I have also found physical therapies incredibly helpful for dealing with that same problem. I have been visiting acupuncturist Ross Barr for years now – although his waiting list is bursting since it was revealed he is also in Meghan Markle’s little black book. His well-placed needles make me feel like a human pin cushion, but the calm and inner peace I feel when I float out of his treatment room is always worth it.

Justin Bieber is reportedly a fan of the Hoffman Process: a week-long therapy boot camp that focuses on damaged attachment - WireImage
Justin Bieber is reportedly a fan of the Hoffman Process: a week-long therapy boot camp that focuses on damaged attachment - WireImage

My last foray into the more far-out realms of healing was a guided magic mushroom trip, facilitated by an incredible therapist called Sarah Tilley. The burgeoning field of psychedelic therapy has shown impressive results: a 2021 study by Imperial College London showed psilocybin, the active compound in the mushrooms, to be at least as effective as a leading antidepressant when used in a clinical setting. So I took a nervous flight to the Netherlands (magic mushrooms remain illegal in the UK) and was soon in a retreat setting, swallowing down the foul, brackish medicine.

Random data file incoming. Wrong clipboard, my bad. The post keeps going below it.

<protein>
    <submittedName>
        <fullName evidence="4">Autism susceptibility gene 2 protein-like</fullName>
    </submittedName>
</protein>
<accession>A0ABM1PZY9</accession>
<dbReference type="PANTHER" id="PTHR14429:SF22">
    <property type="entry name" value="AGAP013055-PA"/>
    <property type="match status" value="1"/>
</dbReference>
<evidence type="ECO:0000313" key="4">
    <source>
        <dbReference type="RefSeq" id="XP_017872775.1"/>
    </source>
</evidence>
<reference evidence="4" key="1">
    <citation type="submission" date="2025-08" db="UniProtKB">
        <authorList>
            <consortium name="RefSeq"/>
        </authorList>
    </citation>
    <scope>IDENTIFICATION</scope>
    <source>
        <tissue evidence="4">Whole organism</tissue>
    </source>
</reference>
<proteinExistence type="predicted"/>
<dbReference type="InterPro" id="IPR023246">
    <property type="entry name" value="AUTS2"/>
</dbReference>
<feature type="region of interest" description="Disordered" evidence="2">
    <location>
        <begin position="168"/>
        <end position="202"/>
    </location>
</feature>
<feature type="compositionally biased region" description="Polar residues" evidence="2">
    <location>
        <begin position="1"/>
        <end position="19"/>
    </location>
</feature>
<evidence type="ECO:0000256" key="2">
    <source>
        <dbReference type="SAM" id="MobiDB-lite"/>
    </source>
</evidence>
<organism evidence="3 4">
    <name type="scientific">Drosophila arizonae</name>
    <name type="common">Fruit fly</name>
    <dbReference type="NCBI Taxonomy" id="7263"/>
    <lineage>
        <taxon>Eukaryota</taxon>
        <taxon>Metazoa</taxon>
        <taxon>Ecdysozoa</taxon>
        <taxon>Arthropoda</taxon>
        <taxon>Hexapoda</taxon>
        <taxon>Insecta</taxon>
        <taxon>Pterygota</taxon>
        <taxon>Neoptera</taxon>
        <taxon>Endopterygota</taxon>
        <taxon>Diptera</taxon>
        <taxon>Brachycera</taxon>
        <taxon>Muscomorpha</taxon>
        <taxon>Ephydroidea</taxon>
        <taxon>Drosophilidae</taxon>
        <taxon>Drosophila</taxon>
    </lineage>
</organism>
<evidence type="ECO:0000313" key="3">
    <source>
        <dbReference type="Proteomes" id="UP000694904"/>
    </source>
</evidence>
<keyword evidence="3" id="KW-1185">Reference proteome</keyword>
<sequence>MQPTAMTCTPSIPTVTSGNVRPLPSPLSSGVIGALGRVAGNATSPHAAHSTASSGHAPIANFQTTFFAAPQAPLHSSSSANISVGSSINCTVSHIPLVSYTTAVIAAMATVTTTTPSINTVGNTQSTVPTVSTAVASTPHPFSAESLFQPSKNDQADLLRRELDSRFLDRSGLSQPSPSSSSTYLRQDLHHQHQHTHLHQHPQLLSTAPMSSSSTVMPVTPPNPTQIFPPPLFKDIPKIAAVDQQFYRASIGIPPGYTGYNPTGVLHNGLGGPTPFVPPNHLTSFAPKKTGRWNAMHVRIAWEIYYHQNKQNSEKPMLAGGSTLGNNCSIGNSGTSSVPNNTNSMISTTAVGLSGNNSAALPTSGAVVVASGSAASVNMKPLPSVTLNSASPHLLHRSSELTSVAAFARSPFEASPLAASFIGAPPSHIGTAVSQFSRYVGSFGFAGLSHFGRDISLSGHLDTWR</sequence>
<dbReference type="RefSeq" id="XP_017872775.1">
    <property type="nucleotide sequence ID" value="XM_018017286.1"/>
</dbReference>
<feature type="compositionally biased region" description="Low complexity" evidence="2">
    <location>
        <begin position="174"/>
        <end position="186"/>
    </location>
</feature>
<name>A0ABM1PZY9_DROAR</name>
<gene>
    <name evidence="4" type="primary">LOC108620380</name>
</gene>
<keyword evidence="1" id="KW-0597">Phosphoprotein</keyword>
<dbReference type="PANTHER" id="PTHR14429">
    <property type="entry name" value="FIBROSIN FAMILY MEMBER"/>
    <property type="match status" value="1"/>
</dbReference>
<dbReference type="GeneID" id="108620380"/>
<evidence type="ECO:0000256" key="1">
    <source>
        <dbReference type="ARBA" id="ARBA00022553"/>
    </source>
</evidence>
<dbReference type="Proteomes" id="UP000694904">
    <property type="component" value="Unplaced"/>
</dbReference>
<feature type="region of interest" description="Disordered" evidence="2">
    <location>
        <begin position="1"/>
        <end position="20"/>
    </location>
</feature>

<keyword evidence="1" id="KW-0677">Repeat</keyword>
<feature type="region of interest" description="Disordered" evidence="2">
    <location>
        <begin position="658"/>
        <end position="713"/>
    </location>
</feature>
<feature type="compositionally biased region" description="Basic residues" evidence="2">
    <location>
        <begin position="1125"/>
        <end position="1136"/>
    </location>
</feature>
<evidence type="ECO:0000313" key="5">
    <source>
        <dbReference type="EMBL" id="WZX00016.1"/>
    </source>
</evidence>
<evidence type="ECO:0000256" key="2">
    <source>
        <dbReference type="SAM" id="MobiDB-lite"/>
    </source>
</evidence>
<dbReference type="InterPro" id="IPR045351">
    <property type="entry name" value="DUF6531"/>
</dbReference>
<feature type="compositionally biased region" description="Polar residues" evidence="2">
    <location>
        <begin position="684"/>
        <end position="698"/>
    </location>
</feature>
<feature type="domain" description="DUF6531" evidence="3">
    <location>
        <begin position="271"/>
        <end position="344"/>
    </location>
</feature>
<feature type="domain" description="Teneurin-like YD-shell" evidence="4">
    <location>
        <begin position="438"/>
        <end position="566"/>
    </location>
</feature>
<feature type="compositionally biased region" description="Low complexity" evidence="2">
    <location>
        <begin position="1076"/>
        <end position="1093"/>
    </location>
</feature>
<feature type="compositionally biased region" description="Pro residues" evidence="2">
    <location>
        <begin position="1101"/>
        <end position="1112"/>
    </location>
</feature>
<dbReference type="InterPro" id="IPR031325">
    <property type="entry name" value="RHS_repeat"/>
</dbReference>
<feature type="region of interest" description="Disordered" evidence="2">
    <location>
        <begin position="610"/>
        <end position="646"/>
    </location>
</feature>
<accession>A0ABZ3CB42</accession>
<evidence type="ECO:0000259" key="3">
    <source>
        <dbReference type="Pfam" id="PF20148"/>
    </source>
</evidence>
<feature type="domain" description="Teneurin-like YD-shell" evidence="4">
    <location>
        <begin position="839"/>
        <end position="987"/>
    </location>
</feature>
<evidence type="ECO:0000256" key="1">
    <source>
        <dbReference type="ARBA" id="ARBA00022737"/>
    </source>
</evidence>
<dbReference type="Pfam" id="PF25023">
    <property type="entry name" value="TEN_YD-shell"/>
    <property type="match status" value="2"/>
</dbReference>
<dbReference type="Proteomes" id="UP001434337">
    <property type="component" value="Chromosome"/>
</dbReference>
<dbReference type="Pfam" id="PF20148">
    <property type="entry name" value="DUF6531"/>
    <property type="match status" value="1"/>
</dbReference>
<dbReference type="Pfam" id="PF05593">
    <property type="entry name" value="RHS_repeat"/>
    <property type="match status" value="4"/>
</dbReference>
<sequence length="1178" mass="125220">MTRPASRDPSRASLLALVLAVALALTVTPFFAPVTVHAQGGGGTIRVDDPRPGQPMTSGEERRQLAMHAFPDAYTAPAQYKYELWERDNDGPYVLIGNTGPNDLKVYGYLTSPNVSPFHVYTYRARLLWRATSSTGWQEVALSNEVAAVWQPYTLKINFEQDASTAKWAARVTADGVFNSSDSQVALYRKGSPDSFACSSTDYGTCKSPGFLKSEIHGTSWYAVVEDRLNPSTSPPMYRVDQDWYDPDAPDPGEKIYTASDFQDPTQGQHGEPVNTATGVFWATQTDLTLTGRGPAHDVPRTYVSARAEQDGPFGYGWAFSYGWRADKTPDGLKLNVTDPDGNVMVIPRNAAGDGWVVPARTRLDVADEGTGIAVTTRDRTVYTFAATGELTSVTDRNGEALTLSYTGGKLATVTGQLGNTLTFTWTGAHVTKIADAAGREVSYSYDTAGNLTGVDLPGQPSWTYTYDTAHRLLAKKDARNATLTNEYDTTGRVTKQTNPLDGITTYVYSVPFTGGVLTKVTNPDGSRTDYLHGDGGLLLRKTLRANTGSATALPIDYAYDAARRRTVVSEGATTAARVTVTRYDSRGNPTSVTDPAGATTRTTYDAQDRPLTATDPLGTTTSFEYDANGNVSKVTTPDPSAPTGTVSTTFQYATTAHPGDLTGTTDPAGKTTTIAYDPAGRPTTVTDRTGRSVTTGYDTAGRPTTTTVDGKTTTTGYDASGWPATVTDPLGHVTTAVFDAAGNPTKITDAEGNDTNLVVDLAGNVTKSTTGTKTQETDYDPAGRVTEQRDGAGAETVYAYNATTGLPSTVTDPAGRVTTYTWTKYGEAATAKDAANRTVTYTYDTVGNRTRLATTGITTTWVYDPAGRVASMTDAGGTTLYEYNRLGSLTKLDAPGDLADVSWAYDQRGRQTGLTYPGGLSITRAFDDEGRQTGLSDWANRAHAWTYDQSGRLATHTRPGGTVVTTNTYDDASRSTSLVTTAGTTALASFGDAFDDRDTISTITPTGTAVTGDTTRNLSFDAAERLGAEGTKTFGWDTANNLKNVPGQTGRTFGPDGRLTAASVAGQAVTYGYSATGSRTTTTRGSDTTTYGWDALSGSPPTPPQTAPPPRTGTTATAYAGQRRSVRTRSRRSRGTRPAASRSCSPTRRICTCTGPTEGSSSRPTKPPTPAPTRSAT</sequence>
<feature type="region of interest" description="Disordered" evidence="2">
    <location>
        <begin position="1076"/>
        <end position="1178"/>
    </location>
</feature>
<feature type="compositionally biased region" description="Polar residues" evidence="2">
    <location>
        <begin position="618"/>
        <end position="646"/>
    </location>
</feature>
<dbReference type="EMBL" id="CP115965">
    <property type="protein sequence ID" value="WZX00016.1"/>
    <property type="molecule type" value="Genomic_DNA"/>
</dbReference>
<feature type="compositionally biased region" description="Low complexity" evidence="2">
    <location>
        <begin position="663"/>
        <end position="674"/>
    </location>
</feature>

We had done a number of talking sessions beforehand, so Sarah knew the issues I wanted to heal and she encouraged me to let the mushrooms deliver on their magic. I donned headphones and an eye mask, letting the curated playlist she had provided wash over me as the intense visions and images began.

The idea is that in your altered state you get the chance to see beyond the habitual negative thinking patterns that cause depression and anxiety, and I certainly felt I got a new perspective as my brain danced through different realms, the music pulsating through my body. It wasn’t a magic bullet, but I felt both lighter and more emotionally open afterwards. Mushrooms can supposedly rewire the neural pathways in the brain, and there was no doubt I felt a profound effect.

It was a trip, in every sense: I suddenly knew that it was time to step off the therapeutic merry-go-round and pause my search for the next fix.

There is always a danger that self healing can tip into a lack of self acceptance, so the cure almost becomes the poison. It is a theme I explore in my new book, Tell Me Your Lies, in which a dysfunctional family fall under the spell of a charismatic healer, losing all sight of the truth.

For now, my own therapy addiction is under control, but I’m sure with one glance at Goop’s latest recommendation I will be unable to resist.

Kate Ruby’s psychological thriller Tell Me Your Lies (Simon & Schuster, £8.99), is out now. Order your copy from the Telegraph Bookshop